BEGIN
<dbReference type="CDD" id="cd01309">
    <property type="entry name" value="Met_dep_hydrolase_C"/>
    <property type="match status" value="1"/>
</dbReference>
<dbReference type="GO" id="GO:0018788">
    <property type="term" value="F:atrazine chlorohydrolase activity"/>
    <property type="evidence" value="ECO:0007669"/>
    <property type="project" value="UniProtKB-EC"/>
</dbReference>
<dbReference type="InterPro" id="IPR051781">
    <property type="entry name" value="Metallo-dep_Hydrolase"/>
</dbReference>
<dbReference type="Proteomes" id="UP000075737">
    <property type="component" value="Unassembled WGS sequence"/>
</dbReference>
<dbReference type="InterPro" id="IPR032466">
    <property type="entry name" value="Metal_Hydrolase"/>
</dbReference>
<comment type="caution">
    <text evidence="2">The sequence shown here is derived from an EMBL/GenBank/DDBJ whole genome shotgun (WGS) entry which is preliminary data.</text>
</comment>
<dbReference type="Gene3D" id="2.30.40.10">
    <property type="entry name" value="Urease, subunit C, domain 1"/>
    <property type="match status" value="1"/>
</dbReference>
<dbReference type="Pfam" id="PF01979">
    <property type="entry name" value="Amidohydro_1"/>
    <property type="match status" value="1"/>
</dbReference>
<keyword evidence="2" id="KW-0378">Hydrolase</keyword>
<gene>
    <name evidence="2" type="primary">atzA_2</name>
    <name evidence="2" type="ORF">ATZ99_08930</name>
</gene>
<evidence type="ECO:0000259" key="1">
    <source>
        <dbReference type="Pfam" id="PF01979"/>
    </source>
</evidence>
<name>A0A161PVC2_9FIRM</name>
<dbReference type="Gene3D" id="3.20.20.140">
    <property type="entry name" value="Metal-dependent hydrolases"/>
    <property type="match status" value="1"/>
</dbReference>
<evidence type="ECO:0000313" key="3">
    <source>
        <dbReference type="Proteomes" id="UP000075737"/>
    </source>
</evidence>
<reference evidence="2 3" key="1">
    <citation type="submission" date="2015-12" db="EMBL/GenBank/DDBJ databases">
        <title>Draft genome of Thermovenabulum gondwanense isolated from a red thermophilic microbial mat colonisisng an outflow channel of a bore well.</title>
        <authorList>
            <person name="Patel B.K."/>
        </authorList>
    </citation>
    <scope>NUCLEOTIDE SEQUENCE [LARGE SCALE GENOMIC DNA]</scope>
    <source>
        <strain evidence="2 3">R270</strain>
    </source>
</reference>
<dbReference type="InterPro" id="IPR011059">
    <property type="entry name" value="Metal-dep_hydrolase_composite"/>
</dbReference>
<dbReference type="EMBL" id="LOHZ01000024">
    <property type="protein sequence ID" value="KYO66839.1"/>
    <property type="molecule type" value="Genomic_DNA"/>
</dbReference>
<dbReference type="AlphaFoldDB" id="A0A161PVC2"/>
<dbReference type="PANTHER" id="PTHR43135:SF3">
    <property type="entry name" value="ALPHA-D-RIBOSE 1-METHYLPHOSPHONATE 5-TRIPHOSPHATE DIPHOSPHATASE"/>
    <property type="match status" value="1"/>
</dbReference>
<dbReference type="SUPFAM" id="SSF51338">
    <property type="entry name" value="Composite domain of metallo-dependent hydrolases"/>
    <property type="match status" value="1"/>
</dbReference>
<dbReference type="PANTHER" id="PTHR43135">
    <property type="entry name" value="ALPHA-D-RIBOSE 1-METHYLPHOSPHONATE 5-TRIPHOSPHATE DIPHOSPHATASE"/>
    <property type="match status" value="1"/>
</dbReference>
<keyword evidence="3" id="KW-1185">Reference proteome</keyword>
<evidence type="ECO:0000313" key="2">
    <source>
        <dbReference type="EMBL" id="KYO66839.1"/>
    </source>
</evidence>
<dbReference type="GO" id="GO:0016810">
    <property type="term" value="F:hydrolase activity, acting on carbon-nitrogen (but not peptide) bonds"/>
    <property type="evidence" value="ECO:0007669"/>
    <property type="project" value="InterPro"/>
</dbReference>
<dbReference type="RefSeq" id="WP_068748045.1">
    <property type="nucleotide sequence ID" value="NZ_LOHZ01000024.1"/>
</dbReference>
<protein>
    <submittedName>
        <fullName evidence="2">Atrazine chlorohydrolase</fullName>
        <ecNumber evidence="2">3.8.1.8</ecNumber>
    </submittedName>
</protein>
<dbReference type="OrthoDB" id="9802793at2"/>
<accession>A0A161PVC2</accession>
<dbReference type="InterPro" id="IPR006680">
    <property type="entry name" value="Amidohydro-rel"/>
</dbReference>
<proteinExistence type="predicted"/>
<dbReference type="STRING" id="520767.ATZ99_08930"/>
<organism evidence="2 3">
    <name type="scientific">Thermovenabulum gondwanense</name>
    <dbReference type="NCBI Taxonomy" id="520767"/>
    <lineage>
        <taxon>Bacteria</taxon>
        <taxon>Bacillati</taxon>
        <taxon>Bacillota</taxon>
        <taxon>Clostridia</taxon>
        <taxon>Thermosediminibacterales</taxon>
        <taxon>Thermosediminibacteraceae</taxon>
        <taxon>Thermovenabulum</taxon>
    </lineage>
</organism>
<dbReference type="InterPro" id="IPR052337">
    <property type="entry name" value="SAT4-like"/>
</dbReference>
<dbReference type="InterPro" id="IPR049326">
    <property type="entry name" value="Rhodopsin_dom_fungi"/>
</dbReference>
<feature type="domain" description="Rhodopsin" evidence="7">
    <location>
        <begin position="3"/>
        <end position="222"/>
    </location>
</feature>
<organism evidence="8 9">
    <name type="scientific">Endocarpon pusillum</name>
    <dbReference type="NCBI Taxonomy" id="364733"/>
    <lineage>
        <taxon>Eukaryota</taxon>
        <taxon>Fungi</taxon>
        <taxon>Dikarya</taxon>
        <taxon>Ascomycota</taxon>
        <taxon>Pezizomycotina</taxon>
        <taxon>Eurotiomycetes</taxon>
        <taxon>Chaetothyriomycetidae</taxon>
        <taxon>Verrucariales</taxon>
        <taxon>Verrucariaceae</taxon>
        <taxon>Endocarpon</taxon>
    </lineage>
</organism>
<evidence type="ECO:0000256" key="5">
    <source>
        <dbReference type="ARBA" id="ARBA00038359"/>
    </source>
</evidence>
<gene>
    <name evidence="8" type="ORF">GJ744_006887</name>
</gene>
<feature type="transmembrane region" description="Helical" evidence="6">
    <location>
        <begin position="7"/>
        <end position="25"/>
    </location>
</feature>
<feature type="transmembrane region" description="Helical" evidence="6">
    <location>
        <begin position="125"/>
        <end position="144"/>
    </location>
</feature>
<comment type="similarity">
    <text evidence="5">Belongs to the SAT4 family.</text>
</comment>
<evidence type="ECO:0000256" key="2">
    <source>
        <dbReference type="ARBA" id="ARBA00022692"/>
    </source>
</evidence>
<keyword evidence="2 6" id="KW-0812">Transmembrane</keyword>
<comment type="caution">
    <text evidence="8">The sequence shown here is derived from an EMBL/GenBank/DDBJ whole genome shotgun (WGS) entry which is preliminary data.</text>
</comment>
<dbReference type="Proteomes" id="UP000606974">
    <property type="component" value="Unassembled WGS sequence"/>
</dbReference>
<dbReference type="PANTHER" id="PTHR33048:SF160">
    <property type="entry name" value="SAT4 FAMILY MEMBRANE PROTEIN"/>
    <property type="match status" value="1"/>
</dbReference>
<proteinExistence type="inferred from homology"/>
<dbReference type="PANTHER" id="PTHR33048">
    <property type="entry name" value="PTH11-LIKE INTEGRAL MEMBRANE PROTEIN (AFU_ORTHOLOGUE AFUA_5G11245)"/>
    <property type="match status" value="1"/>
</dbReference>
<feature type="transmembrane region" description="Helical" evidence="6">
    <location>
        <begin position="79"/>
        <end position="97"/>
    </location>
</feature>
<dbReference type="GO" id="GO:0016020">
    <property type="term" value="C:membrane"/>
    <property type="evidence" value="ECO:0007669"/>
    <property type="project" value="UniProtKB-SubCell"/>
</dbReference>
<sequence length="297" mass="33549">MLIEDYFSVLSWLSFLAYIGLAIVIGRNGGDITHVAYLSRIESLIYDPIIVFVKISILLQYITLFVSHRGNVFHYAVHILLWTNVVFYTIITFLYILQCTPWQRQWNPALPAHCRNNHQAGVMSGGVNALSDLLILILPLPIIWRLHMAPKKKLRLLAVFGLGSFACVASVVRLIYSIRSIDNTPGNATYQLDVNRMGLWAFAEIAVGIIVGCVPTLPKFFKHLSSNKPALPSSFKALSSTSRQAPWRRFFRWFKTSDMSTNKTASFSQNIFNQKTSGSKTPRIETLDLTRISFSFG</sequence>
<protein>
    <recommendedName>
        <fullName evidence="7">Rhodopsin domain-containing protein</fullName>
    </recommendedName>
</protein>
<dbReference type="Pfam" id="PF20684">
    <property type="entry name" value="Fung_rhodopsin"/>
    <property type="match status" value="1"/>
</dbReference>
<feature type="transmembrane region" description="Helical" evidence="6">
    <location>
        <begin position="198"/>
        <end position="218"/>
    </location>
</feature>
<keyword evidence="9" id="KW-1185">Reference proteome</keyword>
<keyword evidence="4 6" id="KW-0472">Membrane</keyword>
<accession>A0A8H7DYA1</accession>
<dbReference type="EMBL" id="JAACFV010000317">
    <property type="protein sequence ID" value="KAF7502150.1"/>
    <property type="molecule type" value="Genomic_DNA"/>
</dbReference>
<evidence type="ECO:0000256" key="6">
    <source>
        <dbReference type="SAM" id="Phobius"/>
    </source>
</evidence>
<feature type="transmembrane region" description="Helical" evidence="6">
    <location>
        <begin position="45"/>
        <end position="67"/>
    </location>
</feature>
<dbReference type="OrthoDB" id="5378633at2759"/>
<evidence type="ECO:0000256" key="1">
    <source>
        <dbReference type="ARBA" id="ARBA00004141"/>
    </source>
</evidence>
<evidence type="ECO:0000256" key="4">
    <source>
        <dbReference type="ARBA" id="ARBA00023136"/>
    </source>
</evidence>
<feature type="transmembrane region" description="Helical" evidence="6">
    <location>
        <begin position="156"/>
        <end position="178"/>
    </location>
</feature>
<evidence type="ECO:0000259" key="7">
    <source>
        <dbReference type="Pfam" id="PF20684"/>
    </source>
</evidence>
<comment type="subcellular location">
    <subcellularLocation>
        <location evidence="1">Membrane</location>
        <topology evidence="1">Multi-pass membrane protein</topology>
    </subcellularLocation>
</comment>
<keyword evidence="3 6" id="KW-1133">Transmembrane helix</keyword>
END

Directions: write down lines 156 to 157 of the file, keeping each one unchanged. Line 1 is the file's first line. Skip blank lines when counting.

    <name evidence="8" type="ORF">GJ744_006887</name>
</gene>